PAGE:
Public medical schools and health science centers in Texas have long been stand-alone entities, completely disconnected from the large research universities contained within the same university systems. For example, the University of Texas Medical Branch in Galveston is not run by the administrators of the University of Texas at Austin, though elsewhere in the country such an arrangement would be commonplace.

And the tide may be turning in Texas, as well.

The Texas A&M University System regents recently gave Chancellor John Sharp the authority to begin looking into repositioning the Texas A&M University Health Science Center under the administration of Texas A&M University. In Austin, efforts are underway to establish a medical school that would be overseen by the administrators of UT rather than the University of Texas System.

This week, the University of North Texas System regents gave Chancellor Lee Jackson the go-ahead to study combining the University of North Texas System Health Science Center in Fort Worth and the University of North Texas in Denton. The hope with that plan, like the others, is that by combining institutions, a school would post bigger stats, boost its reputation, and foster more collaboration between its institutions.

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But all of these plans might be for nothing unless there are some changes to the state’s funding formulas for higher education, Jackson says. Currently, health science centers and research universities are weighted differently, and if the proposed consolidation turns out to mean a loss of revenue, it likely will not proceed.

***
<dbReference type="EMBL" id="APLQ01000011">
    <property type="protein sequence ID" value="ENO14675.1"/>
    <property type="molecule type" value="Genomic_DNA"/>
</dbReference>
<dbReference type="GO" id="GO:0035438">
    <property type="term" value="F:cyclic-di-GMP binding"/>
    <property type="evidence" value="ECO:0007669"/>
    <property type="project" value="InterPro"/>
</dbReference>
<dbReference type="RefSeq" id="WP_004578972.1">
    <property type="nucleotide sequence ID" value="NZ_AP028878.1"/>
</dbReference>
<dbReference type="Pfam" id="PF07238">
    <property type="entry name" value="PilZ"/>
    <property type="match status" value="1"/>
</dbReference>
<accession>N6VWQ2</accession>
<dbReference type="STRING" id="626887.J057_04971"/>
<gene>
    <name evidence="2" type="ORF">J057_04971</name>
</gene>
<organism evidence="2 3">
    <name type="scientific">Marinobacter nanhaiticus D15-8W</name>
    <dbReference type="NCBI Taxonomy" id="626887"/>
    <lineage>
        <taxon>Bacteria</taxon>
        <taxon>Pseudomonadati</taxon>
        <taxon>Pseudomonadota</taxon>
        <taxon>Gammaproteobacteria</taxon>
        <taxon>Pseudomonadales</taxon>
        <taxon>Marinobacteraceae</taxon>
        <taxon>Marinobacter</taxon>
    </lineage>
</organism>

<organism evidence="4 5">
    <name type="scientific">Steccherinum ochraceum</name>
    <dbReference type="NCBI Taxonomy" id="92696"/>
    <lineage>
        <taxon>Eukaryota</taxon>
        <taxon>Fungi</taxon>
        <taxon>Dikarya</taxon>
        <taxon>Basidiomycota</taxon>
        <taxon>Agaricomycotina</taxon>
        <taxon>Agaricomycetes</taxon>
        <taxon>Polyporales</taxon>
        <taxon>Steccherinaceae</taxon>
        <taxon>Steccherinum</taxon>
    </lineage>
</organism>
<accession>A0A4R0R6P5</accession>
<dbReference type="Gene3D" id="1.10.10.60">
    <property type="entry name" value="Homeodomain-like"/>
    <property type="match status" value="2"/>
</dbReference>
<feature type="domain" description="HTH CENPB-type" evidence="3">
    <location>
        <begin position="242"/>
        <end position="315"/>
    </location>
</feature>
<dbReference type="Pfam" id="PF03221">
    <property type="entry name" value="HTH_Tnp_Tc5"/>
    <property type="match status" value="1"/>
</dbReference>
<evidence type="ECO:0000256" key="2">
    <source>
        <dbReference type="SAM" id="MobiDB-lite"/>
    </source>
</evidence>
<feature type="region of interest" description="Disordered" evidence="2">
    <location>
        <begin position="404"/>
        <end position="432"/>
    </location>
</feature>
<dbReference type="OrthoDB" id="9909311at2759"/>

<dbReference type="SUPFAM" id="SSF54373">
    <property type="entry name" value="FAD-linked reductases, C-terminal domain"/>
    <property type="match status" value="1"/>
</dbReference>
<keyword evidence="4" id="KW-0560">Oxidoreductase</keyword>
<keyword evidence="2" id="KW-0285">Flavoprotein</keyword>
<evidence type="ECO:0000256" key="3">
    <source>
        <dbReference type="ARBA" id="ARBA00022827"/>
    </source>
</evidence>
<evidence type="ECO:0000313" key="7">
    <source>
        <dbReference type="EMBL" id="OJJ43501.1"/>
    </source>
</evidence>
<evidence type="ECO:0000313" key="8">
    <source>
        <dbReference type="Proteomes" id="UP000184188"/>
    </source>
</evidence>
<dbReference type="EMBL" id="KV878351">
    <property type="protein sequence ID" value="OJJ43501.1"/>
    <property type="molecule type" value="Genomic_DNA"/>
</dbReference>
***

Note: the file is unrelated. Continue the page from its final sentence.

“If this is a national model, if this is how research universities organize, if Texas is going to be serious about research,” Jackson says, then the Legislature might need to consider “making the formula a little more sophisticated.”

Changes to higher ed funding formulas have proven difficult in recent sessions. The last two featured strong but unsuccessful pushes from the Texas Higher Education Coordinating Board to tie a portion of universities’ funding to their outcomes rather than basing it entirely on enrollment. In 2013, that measure is expected to have more momentum in its favor.

Jackson said he hopes that backing from UT, A&M, and UNT might win the support for the changes necessary to make these combined institutions worthwhile.

Similar proposals have been presented in the past, but internal politics prevented them from moving forward. “We’ve always had, in our history, medical school presidents who were so successful, so senior, and so respected that they could fight off any of these proposals,” Jackson said. “They were real powers in their own right. None voluntarily would do this.”

Even if the formulas are changed, the new or newly consolidated institutions would have to be approved by the coordinating board, the Legislature, and various accrediting bodies.

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And not everyone is going along with the trend. Rather than pulling together, the Texas Tech University System appears to be pulling apart. Earlier this year, the regents approved a measure to convert the already existing El Paso campus of the Texas Tech University Health Sciences Center into a separate, stand-alone health sciences university.

But as far as UNT is concerned, Jackson said they “would be remiss” if they didn’t at least consider the possibility of consolidating.

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